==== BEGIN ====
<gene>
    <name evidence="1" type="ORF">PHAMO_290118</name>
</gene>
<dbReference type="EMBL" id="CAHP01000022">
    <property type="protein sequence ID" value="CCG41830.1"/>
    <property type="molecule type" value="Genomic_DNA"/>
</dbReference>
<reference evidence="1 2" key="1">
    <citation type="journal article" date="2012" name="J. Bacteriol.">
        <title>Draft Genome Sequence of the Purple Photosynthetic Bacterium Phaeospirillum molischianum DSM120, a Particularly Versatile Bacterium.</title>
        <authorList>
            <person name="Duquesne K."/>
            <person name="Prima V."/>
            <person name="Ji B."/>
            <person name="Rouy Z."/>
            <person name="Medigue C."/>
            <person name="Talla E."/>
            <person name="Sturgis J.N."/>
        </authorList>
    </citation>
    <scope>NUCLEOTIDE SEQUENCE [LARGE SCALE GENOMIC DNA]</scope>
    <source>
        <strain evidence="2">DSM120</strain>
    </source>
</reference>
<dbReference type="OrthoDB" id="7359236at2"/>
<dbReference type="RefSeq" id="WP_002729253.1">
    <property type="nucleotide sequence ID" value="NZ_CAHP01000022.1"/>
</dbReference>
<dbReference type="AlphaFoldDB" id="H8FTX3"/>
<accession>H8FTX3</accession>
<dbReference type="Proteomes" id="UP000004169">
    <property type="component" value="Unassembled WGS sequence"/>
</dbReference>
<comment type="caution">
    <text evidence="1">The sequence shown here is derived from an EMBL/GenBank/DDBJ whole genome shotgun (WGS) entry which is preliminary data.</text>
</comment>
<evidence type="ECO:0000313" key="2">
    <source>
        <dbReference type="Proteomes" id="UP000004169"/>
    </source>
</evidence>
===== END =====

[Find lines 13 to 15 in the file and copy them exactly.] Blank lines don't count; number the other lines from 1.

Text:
            <person name="Prima V."/>
            <person name="Ji B."/>
            <person name="Rouy Z."/>